A complex treat is coming our way in early February - one with so many facets that theater buffs may want to move into the Fort Lewis College Theatre Department from Feb. 4 to 7.
The treat even offers a live production of that tribute to high-kicking, gilded, Broadway scrappers, "A Chorus Line."
The Rocky Mountain Theatre Association is bringing its annual festival to Fort Lewis College this year. It's an exercise they do to give students and theater professionals a chance to learn and expand their experience by working with one another.
They're bringing a musical, a drama, a dance concert (a collaboration with many of our local dancers) and an original art work plus workshops, classes, competitions and employment auditions.
Kathryn Moller, the FLC Theatre Department's chairwoman, said Monday she didn't know how Fort Lewis was picked but hoped the department's reputation was making the rounds.
Moller received an invitation from the association two years ago, allowing plenty of time to prepare. Consequently all of the department's faculty and staff as well as a task force of students are organizing the myriad details they'll need for the visitors.
Last year's festival was in Lakewood, near Denver, with 400 people attending.
The week's headliner must be "A Chorus Line," which will be performed by a company from Metropolitan State College of Denver. Appropriately for the times, it's the epitome of "Yes, I can" determination with dancing Broadway gypsies trying to claw their way into the line, though they're not big on Obama-esque cooperation.
It's showing at the Community Concert Hall at 7:30 p.m. (the starting time for the four main shows) Feb. 5.
The musical will constitute the second night of dance in the concert hall. On Feb. 4, the association plans a collaborative concert with dancers from across the state performing alongside local dancers and choreographers.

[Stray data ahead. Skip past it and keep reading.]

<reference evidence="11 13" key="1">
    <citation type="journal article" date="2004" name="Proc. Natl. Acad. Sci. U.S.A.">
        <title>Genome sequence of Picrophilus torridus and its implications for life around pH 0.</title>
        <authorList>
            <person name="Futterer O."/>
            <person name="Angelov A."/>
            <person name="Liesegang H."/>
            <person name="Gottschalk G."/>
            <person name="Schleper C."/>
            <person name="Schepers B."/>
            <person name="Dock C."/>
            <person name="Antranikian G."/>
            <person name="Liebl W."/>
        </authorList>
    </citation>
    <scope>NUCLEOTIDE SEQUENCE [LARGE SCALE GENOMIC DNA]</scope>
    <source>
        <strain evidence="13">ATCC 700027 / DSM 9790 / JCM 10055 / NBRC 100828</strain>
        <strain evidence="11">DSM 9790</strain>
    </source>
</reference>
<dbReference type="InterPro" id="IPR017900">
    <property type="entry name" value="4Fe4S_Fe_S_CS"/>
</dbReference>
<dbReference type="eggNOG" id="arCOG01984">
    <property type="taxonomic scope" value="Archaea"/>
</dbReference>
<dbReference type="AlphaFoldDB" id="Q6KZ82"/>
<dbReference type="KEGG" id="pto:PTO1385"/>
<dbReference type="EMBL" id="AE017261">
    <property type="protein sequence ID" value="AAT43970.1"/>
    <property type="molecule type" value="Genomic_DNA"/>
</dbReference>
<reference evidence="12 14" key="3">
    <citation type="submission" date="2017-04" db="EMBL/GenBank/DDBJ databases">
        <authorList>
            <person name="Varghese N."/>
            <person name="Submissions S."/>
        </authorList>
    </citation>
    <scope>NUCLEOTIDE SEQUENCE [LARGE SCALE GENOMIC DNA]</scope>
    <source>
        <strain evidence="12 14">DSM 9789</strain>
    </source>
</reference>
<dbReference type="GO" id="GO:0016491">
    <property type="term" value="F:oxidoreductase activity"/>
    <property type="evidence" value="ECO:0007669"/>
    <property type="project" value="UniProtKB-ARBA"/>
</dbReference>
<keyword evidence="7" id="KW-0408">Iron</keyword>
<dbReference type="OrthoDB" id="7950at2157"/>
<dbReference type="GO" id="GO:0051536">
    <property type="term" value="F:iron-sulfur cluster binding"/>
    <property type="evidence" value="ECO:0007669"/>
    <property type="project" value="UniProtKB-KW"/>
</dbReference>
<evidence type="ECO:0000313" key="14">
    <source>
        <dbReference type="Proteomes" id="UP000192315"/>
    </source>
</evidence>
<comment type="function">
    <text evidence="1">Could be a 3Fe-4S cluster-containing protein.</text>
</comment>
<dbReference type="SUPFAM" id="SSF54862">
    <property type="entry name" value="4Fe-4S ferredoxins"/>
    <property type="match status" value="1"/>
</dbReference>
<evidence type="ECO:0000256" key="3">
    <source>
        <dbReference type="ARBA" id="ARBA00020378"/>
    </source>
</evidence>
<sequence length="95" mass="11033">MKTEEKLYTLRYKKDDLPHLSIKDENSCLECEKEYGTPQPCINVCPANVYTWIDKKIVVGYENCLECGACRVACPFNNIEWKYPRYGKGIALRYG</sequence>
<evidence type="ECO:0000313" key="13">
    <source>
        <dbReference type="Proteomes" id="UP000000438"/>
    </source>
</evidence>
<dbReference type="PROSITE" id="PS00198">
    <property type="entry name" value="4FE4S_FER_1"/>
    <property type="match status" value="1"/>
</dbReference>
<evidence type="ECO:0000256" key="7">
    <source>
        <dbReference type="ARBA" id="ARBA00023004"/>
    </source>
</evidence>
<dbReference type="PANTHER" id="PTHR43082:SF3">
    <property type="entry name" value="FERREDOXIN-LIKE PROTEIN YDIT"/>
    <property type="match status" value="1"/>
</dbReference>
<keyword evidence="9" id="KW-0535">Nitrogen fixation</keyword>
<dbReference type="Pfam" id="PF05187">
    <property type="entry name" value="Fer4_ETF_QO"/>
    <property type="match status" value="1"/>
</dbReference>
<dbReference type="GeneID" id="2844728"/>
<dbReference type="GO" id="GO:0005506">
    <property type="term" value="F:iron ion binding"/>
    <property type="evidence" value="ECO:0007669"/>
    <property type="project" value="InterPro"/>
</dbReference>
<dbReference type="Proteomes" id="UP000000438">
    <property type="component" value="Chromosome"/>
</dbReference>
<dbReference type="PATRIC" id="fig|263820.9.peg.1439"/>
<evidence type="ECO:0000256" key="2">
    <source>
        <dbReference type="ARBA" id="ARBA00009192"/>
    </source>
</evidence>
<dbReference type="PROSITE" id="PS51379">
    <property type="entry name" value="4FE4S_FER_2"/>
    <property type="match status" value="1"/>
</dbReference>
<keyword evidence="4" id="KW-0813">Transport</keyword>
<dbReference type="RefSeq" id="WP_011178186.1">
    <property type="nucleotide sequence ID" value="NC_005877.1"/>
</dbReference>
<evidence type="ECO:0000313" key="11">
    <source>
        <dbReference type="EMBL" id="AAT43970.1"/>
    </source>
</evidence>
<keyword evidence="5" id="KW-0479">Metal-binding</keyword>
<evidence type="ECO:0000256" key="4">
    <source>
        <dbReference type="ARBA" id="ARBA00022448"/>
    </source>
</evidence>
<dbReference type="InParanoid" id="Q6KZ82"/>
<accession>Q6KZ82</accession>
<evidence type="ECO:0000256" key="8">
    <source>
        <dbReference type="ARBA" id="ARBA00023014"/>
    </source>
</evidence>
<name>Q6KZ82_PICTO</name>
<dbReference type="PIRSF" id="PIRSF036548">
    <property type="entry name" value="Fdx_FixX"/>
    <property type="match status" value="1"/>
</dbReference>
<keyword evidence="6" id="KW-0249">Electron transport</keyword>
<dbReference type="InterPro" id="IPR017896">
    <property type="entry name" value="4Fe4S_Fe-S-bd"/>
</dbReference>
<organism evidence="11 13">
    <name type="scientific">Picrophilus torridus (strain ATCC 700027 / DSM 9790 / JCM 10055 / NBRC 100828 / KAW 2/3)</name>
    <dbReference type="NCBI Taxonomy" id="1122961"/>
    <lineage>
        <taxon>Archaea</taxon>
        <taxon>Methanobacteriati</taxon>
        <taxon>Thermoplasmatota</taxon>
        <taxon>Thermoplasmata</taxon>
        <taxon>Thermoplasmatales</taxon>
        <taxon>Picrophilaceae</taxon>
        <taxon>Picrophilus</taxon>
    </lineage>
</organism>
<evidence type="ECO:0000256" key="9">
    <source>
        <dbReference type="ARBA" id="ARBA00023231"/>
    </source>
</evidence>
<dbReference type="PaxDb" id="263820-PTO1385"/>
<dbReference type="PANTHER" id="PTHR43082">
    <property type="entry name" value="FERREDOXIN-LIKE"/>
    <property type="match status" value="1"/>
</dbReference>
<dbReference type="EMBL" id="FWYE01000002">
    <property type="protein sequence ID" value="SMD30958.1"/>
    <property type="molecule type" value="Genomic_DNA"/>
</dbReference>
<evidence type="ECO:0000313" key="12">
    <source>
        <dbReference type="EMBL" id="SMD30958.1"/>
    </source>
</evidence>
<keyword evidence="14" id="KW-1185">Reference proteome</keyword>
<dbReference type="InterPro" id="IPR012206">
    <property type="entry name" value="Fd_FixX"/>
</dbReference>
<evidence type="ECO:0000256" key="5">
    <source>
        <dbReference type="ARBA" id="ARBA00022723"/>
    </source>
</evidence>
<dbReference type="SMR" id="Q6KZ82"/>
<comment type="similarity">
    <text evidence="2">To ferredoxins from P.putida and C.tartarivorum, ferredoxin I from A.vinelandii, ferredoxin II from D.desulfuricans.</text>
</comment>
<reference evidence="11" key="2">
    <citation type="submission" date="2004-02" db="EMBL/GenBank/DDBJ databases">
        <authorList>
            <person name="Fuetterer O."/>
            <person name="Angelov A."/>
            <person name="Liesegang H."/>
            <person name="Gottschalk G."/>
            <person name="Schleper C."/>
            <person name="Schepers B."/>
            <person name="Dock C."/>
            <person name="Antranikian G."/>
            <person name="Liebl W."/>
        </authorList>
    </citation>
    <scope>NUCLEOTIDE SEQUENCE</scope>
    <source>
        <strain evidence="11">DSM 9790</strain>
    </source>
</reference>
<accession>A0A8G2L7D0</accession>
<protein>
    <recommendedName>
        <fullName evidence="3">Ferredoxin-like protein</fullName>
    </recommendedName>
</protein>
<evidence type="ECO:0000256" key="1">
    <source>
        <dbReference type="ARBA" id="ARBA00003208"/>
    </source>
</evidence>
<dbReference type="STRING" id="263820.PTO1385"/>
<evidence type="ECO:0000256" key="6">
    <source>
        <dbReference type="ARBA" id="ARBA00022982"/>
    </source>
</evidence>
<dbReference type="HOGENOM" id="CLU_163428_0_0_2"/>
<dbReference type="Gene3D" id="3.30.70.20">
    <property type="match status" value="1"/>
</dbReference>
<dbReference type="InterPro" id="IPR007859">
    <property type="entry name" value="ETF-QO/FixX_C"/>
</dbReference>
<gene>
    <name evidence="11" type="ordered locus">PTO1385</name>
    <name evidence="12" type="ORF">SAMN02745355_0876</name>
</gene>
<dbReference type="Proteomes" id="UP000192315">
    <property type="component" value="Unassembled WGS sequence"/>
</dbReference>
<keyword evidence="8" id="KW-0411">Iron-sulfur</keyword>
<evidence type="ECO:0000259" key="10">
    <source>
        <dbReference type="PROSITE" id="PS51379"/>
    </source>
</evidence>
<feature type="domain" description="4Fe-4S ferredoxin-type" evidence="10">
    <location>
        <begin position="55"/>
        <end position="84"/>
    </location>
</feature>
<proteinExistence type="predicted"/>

The drama is David Lindsay-Abaire's "Rabbit Hole," played by the Adams State College Theatre from Alamosa. It's a drama about the effect on parents of a child's accidental death. Cynthia Nixon, of "Sex and the City" recently led a company performing the play in New York. This will play Feb. 6 at the college's Mainstage Theatre.
Moller warned that tickets may be limited. Two hundred people have signed up for the entire festival, and they will have preference. Because the hall holds only 220, there will be a crowd.
The original work is from the Community College of Aurora - "Glimpses ... Portraits of the Soul: The Stories of Our CCA Community," written by the players. It's a multimedia performance about the students themselves and how their community fits together. It will be Feb. 7 at the Mainstage Theatre.
Moller said the major performances are chosen by the association. But the piece she is proudest of adding to the mix is workshops by actors and teachers Kari Margolis and John Flax.
Moller said she has wanted to bring Margolis to the campus for years. She is an actor and director who has evolved a method based on the actor's physicality. Her workshops will cost an extra $20 above the $55 base fee for the four days. Auditions also will be extra.
Besides all this, players from Creeds will do an afternoon reading of "Reviving Ophelia." Moller promised readings each day.
Moller said the base of the financing has come from the association, though Linda Schott, dean of Fort Lewis's School of Arts, Humanities and Social Sciences, has contributed funds.